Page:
If officials at the Department of Social and Health Services’ mental health division are right, there’s something of a Catch-22 going on at Western State Hospital in Lakewood.
The federal government is threatening to cut off almost $16 million in federal Medicaid and Medicare funds to the state’s largest psychiatric hospital — for the third time this year — because inspectors found conditions that pose a danger to patients.
But according to the Behavioral Health and Service Integration Administration, Western State can’t operate safely with the money it already receives from state and federal sources. The $9.4 million it got in the latest state budget wasn’t enough.
So lose the federal funding and it becomes even harder to provide a safe environment for patients. Staff, too, would be more at danger with a big funding cut as that would likely translate into fewer workers to handle patients at the 800-bed facility.
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It’s easy enough to believe that Western State needs more funding than it already has, given the short shrift the state has given mental health since the Great Recession, when lawmakers cannibalized the system due to budget shortfalls. That resulted in closure of wards and delays in competency evaluations of persons charged with crimes.
Lack of mental health resources also led to the unintended consequence of psychiatric boarding: mentally ill patients being detained at hospitals without treatment — essentially transferring the problem from the state to private hospitals.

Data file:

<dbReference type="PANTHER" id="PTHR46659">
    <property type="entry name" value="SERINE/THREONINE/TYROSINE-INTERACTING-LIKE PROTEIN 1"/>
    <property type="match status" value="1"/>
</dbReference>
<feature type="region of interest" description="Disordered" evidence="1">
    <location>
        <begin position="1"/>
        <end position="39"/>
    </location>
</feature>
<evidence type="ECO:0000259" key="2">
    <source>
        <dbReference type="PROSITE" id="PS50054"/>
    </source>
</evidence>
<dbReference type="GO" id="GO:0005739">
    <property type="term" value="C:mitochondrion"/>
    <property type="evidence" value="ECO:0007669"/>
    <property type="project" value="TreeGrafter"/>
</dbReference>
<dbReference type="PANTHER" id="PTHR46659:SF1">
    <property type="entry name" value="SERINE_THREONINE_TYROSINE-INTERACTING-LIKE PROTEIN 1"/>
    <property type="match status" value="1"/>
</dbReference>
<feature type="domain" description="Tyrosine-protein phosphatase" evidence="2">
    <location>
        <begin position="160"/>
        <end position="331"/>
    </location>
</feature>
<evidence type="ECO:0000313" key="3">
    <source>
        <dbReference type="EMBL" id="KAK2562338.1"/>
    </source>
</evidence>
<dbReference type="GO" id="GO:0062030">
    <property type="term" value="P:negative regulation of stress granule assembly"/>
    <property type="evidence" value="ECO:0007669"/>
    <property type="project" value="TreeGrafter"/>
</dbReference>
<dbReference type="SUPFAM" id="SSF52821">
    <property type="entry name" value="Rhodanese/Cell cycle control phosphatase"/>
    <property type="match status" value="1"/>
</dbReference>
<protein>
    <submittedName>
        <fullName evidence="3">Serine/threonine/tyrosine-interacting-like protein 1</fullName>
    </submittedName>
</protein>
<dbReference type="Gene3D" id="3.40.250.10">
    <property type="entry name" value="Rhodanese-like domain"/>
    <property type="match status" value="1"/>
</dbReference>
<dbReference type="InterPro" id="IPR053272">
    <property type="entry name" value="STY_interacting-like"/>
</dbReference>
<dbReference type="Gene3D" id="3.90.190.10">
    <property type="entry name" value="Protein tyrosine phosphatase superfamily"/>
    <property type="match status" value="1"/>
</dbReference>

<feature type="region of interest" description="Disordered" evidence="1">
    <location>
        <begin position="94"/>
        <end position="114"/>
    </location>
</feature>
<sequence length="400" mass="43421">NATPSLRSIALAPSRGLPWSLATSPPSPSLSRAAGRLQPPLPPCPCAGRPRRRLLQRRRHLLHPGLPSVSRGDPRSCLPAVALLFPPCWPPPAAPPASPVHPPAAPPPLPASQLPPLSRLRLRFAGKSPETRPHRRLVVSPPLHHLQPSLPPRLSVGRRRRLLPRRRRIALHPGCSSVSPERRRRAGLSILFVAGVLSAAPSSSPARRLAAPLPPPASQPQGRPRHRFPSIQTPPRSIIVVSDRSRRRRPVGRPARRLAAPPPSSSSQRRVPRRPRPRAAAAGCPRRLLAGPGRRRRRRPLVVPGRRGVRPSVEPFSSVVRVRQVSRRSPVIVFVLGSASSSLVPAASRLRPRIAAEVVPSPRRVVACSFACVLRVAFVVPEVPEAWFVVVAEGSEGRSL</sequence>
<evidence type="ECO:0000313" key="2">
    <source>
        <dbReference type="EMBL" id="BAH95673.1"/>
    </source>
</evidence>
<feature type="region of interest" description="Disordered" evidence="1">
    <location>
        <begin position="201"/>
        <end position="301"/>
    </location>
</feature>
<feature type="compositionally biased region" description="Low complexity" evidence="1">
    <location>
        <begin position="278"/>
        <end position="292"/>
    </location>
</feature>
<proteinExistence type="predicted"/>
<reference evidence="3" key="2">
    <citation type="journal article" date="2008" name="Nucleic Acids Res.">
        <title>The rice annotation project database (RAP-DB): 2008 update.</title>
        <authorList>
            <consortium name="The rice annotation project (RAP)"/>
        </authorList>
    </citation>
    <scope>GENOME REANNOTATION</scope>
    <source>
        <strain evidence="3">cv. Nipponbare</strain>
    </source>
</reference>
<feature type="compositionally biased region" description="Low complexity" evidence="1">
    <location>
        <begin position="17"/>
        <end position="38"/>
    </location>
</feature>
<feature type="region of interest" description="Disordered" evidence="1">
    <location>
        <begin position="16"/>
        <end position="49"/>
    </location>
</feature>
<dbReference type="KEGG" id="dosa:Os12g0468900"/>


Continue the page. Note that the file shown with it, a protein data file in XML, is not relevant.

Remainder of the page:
How bad is the state of mental health care here? Washington ranked 48th in the nation for availability of psychiatric treatment, according to a November 2014 report by the nonprofit Mental Health America. Along with Arizona, Mississippi, Nevada and Louisiana, Washington was one of the states with the highest prevalence of mental illness and lowest rates of access to care.
Even if Western State’s resources are stretched to the limit, it must give the highest priority to patient safety — and to doing whatever it takes to keep from losing federal money.
Some of the problems inspectors have pointed out could reasonably be related to shortage of staff or a lack of leadership by administrators, including failures to monitor restrained patients, failures to supervise violent patients, and soiled bedding and showers.
Other problems are more puzzling and include the kind of thing that can’t easily be explained away by lack of money — like having broken fire alarms and smoke detectors, walls and doors that wouldn’t stop smoke and fire from spreading, unsafe electrical outlets and medical supplies that were years out of date.
Western State has, once again, submitted a correction plan in a bid to keep its federal money. But getting a third 90-day termination notice in a span of nine months should be a wakeup call for lawmakers to figure out if there’s more going on here than just a lack of money.